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The Burden Of Being A “No Sabo” Kid

by Claudia Martillo

My parents both immigrated from Ecuador when they were around pre-teens. Though they never met in Ecuador, they found each other when they worked for the same company in New York City.

I grew up in a suburban town in New Jersey surrounded by family that spoke Spanish, but I struggled with doing it myself.

Although my extended family spoke Spanish conversationally with one another or some form of Spanglish, my parents only ever spoke to me in English. I picked up on Spanish as a child as I was always being taken care of by my grandmother who spoke little to no English but lost my ability as I grew older and went to public school.

I continued to lose my fluency as I got older no matter how hard I tried to sustain it.

There were rarely opportunities for me to practice other than being around my family who would then consequently tease me for incorrect pronunciation, conjugation and for being “white-washed.” I eventually lost total confidence in my ability to speak Spanish and rarely ever spoke it unless absolutely necessary.

Though my hometown was primarily White, I had many Dominican friends who all spoke fluent Spanish. This brought a sense of comfort to me as I had found people who I could relate to, but I was always jealous of their effortless ability to switch between English and Spanish. Their parents spoke Spanish to them at home and therefore they mastered being bilingual.

I had a friend who would diminish my ethnicity and declare I was not truly Latina because I could not communicate in Spanish. She would relentlessly belittle my struggle and call me “Americanized” and White. We are no longer friends. But this did a lot of damage to how I viewed my identity as a Hispanic.

I knew that many of the people around me who were bilingual had parents who spoke Spanish regularly to them, and I did not have that same chance. I felt guilty and not like a true Ecuadorian because of my inability to speak Spanish. The people around me and online had engrained in me that being able to speak Spanish was a vital part of Hispanic identity. If you are not able to, then you are not actually Hispanic.

For a long time, I believed that sentiment to be true. I would feel ashamed, and I still do sometimes. Although I could understand a lot of Spanish, I could not speak it for some reason. I became too embarrassed.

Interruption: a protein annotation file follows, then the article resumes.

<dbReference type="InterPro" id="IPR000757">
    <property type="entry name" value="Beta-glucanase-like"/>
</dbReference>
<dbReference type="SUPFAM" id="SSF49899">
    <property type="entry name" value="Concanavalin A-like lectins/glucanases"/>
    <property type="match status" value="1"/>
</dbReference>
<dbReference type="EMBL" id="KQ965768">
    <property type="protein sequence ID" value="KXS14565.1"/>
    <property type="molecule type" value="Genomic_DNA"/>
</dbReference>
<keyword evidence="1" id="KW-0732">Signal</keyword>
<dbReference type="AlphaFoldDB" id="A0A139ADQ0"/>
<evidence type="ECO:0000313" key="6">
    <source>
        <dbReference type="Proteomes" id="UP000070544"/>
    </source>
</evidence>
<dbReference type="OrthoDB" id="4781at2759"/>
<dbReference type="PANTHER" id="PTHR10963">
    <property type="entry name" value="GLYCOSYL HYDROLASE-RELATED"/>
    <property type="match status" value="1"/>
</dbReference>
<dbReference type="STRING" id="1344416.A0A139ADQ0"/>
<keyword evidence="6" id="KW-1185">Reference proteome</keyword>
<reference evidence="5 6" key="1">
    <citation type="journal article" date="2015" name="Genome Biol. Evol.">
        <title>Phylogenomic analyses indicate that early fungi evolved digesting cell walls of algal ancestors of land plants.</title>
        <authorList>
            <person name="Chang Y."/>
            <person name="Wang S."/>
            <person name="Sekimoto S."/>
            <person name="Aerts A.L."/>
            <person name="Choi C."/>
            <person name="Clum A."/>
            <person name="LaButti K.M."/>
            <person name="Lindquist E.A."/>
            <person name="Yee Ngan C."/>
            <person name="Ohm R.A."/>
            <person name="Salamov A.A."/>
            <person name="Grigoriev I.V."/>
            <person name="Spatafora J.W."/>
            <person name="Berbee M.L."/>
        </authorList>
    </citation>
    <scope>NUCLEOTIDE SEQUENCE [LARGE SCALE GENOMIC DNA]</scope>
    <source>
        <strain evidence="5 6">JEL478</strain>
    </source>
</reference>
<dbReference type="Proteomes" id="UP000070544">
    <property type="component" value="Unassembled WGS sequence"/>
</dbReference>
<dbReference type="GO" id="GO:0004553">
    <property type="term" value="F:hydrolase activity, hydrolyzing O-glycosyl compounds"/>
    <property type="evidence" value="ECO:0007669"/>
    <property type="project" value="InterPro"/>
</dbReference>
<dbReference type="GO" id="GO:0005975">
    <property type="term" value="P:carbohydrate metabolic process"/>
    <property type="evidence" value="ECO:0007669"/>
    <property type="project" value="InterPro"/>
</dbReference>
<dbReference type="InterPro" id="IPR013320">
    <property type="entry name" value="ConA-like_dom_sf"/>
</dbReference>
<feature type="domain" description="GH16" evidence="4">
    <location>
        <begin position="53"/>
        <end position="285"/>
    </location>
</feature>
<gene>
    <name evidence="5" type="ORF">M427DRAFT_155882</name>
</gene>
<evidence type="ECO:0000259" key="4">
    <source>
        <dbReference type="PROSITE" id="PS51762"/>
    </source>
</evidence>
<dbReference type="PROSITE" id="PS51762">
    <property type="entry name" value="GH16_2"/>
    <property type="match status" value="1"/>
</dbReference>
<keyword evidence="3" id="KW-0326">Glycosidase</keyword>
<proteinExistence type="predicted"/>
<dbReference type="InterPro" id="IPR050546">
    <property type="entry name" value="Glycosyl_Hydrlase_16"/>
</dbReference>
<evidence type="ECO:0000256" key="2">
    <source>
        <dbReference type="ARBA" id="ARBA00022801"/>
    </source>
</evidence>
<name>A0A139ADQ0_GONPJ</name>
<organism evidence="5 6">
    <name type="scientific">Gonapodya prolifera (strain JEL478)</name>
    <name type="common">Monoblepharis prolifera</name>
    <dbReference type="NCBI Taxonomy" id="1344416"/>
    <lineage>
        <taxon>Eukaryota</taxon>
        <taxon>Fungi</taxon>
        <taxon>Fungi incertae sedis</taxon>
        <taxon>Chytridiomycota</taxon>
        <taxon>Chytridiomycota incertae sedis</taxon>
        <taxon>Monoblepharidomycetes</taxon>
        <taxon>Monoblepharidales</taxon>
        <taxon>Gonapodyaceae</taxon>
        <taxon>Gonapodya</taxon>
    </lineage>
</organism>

I see Latina celebrities like Jenna Ortega, Selena Gomez and Cameron Diaz get shamed for this too. It brings me some comfort that we are in the same boat, but it’s a disheartening one to be in.

Stars Insider writes “[Cameron Diaz] has been very vocal about her ineptitude to speak Spanish, often citing she sometimes even struggles with English. It seems that all she has inherited from her Cuban ancestry is her Hispanic last name!”

In a different article from Distractify, Diaz says, “…‘grew up with the Cuban heritage, the Cuban culture, the food, the language, although I don’t speak Spanish.’”

People quickly and easily dismiss someone’s entire ethnicity without knowing the full truth. Similarly, though I did not regularly speak Spanish I grew up with Ecuadorian foods, Latin music every Saturday morning to clean the house, telenovelas and the superhuman ability to fall asleep at parties that lasted until 2 a.m. with music blaring.

According to a study by the Pew Research Center, “54% of Hispanics who say they speak no more than a little Spanish say another Hispanic person has made them feel bad for it.”

My inability to speak Spanish properly should not get to dictate my ethnic identity. This kind of exclusion is isolating and unnecessarily divides the Latinx/Hispanic community further. People should be allowed to celebrate and connect with their background in whichever way they see fit.

I believe that it is well past the time for non-Spanish-speaking Latinx people to stop being bullied by others, oftentimes including their own families, for their difficulty with the language. I am proud to be Latina and I now know that it does not make me any less Latina.

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